By plasticizing, there are dry extrusion and wet extrusion processes and by pressurizing there are continuous and intermittent extrusion processes
Continuous production yields a high efficiency, simple operation for a wide range of applications, such as tubing extrusion, sheet/film extrusion etc.
The Profile Extrusion process, such as drinking straws and medical tubing, is manufactured the same as a regular extrusion process up until the die. Placing a pin or mandrel inside the die extrudes hollow sections, and in most cases positive pressure is applied to the internal cavities through the pin.
Tubing with multiple lumens (holes) must use tooling made for specialty applications. For these applications, the tooling is made by placing more than one pin in the center of the die to produce the number of lumens necessary. In most cases, these pins are supplied with air pressure from different sources. This way, the individual lumen sizes can be adjusted by adjusting the pressure of the individual pins.
Co-Extrusion is the extrusion of multiple layers of material simultaneously. This type of extrusion utilizes two or more extruders to melt and deliver a steady volumetric throughput of different viscous resins to a single die and extrude the resin in the desired form. This process can be used in a variety of extrusion processes (blown film, profile or sheet). The layer thicknesses are controlled by the relative speeds and sizes of the individual extruders delivering the materials.
There are a wide range of reasons why a manufacturer may choose co-extrusion over single layer extrusion. One example is in the vinyl fencing industry, where co-extrusion is used to tailor the layers based on whether they are exposed to the weather or not. Usually a thin layer of compound that contains expensive weather resistant additives are extruded on the outside while the inside has an additive package that is more suited for impact resistance and structural performance.
Extrusion coating is used in a blown or cast film process to coat an additional layer onto an existing roll stock of paper, foil or film. For example, this process can be used to improve the characteristics of paper by coating it with polyethylene to make it more resistant to water. The extruded layer can also be used as an adhesive to bring two other materials together.
For products such as plastic sheet or film, cooling is achieved by pulling material through a set of cooling rolls, usually 3 or 4 in number. Running material too fast creates an undesirable condition called "nerve" which is basically inadequate contact time given to dissipate the heat present in the extruded plastic. In sheet extrusion, these rolls not only deliver the necessary cooling but also determine sheet thickness and surface texture.
Often co-extrusion is used to apply one or more layers on top of a base material to obtain specific properties such as UV-absorption, soft touch or "grip", matte surface or energy reflection where it is needed.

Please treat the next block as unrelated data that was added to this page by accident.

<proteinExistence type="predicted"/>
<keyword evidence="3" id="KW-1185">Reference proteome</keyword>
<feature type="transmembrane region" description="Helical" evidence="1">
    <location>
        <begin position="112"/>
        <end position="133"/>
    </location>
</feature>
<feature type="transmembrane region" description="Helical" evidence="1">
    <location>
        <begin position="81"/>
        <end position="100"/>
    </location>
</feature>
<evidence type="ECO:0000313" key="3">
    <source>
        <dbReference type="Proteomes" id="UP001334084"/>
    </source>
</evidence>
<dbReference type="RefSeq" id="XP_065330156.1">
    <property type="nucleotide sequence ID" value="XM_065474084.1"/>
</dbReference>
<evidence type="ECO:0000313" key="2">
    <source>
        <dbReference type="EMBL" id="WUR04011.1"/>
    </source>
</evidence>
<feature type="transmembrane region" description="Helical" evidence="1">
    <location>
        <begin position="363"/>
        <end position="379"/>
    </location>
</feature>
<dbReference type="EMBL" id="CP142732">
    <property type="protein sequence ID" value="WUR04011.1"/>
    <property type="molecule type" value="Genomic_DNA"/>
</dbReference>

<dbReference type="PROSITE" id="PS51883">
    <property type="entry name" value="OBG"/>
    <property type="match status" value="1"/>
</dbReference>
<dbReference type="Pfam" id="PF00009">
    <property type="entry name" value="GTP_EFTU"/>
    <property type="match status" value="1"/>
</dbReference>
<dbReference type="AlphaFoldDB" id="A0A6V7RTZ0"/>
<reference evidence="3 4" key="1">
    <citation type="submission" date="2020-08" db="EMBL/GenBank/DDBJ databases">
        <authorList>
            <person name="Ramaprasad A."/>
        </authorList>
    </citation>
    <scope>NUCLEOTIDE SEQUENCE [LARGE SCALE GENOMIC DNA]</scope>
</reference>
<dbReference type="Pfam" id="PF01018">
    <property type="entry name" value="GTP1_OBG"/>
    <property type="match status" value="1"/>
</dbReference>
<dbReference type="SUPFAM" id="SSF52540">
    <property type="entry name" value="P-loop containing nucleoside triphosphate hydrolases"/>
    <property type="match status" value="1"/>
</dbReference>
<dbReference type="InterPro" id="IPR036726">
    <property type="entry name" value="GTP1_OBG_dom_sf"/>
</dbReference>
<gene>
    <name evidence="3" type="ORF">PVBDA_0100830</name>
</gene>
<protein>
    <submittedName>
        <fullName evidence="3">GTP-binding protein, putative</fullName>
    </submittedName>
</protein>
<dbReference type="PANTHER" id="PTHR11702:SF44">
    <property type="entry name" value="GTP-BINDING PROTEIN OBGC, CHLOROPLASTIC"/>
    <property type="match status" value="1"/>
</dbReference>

A common post-extrusion process for plastic sheet stock is thermoforming where the sheet is heated until soft and then formed via a mold into a new shape. Thermoforming can range from line bended pieces to more complex shapes such as computer housings. These more complex forms which often resemble injection molded parts and can be attributed to the various possibilities in thermoforming, such as inserts, undercuts and divided molds.
Plastic sheet and film extrusion onto paper is the basis of the liquid packaging industry. Juice cartons, wine boxes as well as the food packaging industry utilize this process.
This process is used to manufacture plastic film for products such as shopping bags . Blown film is imilar to any regular extrusion until it reaches the die. The die is an upright cylinder with an annular opening similar to a pipe extrusion die. The molten resin is pulled upwards from the die by a pair of nip rolls high above the die. Changing the speed of these nip rollers will change the gauge or wall thickness of the film. Around the die sits a cooling ring that blows air onto the film tube as it travels past. The airflow cools the film as it travels upwards. In the center of the die is an air outlet trough which compressed air can be forced into the inside of the extruded cylindrical profile, adjusting the bubble volume. The film can then be slit, spooled, printed on or cut into shapes and heat sealed into bags or other items.
Compound extrusion is a process that mixes one or more polymers with additives to create a plastic compound. The feed stock may be pellets, powder and/or liquids, but the product is usually in pellet form and used in other plastic-forming processes such as extrusion and injection molding. Machine size varies from tiny lab machines to the biggest extruders in the industry, running as much as 20 tons per hour, as used by the chemical companies that make base resins. Usually twin-screw extruders are preferred because they offer superior mixing at lower melt temperatures. Most of these have screws and barrels comprised of smaller segments (mixing, conveying, venting and additive feeding) so that the design can be changed to meet the production and product needs. Single-screw extruders can be used for compounding as well, especially with appropriate screw design and static mixers after the screw. Selection of the components to be mixed (viscosities, additive carriers) is as important as the equipment.
3-D Printer Filament Extrusion
Low-cost 3-D printers use extrusion to fabricate 3-D plastic objects. The filament used as feedstock in these 3-D printers is itself extruded either conventionally through industrial high-rate extruders or other common extruders.